• The Bank of the United States
  • Removal of the Indians

15
The Tariff and Nullification
16
  • Opinions
  • North supported to protect developing
    industries and jobs
  • South opposed because it raised prices and few
    industries were located in the South
  • West sided with North success tied to success
    of the North
  • Tariff of Abominations
  • 1828 High protective tariff lowered in 1832 but
    not enough to please some (South).

17
Nullification
  • Define the act of canceling a law (usually a
    state canceling a national law)
  • South Carolina Exposition and Protest written
    by J.C. Calhoun
  • Expressed the states rights philosophy that if
    the states created the union the states had the
    right to decide whether or not to accept laws
    passed by the national government

18
  • South Carolina declared the tariff null void
    in the state and warned they would secede from
    the Union if the national govt attempted to
    collect the tariff.
  • FORCE BILL
  • Congress authorized President Jackson to collect
    the tariff by using military force

19
Compromise Tariff of 1833
  • Arranged by Henry Clay (The Great Compromiser)
  • Gradually lowered the tariff over 10 year period
  • Accepted by all sides
  • (But just to prove the point, South Carolina
    nullified the Force Bill)
  • Andrew Jackson ignored SC action

20
The Bank of the United States
21
  • Opinions
  • North generally supported the BUS provided
    money for industrialization
  • South generally opposed the BUS symbol of the
    wealthy powerful central government preferred
    local, state banks
  • West generally opposed the BUS didnt favor
    farmers

22
The Bank of the United States
  • Why was it the Monster?
  • Powerful institution used by the wealthy and the
    industries to make a profit
  • Jackson hated the BUS and vowed to veto the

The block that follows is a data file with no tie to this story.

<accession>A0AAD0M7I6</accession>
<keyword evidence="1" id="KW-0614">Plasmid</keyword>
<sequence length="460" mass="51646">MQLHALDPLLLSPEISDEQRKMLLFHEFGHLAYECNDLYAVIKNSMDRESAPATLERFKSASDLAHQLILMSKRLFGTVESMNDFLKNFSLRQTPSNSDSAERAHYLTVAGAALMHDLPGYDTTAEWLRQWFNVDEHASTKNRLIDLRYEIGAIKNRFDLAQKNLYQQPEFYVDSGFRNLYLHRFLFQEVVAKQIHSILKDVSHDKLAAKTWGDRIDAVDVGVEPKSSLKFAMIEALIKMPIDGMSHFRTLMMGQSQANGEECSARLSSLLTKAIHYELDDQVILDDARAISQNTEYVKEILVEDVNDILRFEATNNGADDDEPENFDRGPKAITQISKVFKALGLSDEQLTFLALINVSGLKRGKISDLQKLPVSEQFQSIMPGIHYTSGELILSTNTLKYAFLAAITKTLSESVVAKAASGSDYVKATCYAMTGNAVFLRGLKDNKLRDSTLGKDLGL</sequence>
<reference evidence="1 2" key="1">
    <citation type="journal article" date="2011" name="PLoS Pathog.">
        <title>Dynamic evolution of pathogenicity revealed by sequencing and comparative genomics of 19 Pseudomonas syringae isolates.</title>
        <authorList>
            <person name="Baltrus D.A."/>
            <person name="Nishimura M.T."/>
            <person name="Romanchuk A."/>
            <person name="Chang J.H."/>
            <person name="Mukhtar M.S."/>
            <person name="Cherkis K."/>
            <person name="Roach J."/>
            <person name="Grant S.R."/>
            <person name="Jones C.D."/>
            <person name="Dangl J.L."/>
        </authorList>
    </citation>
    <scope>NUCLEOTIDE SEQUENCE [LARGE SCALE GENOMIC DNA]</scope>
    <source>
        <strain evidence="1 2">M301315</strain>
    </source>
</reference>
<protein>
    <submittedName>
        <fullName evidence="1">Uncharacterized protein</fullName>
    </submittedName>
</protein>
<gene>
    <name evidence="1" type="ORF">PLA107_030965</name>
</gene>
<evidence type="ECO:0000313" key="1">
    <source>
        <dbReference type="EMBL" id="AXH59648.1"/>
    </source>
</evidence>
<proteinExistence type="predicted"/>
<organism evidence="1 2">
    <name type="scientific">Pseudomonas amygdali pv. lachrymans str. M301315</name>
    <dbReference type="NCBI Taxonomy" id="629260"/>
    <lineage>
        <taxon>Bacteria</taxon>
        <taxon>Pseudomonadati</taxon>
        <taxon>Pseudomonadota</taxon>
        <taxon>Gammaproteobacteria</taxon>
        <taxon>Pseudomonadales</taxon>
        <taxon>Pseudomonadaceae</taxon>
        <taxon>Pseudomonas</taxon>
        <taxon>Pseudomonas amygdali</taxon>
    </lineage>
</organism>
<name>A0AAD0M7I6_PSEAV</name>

re-charter when it came up in 1836

23
  • Why was the Bank charter rescheduled for 1832
    (when it was originally scheduled for 1836)?
  • To make it an election year issue for Andrew
    Jackson and force Jackson to take a stand that
    was the only hope Clay had to defeat Jackson
  • Veto lose support of North
  • Not Veto lose support of South West

What action concerning the Bank did President
Jackson take? He vetoed the re-charter
24
  • What was the result of the Election of 1832?
  • Jackson won by a wide margin
  • Saw that as a sign from the people that they
    approved of his veto and he took steps to kill
    the Bank
  • Jackson ordered the Secretary of the Treasury to
    remove govt deposits from the BUS
  • Pet Banks
  • Were specially selected state banks that would
    hold the govt money
  • More sympathetic to farmers

25
Indian Removal
26
Indian Removal Policy
  • 1830 Congress passed the Indian Removal Act
    forced resettlement to the west of the
    Mississippi River
  • Cherokee Nation v. Georgia 1831
  • Supreme Court ruled that the Cherokee were not a
    foreign nation and had no right to sue in federal
    court

27
Worcester v. Georgia 1832
  • Supreme Court ruled that Georgia law had no
    authority on Cherokee land
  • Native Americans were not a state matter
  • Jackson refused to enforce the Courts order
  • John Marshall made his decision, now let him
    enforce it
  • Cherokee won the case but ended up losing the
    land and were force westward along what is known
    as the Trail of Tears

28
The Trail of Tears
29
The Trail of Tears By Robert Lindneux,1942
30
King Andrew the First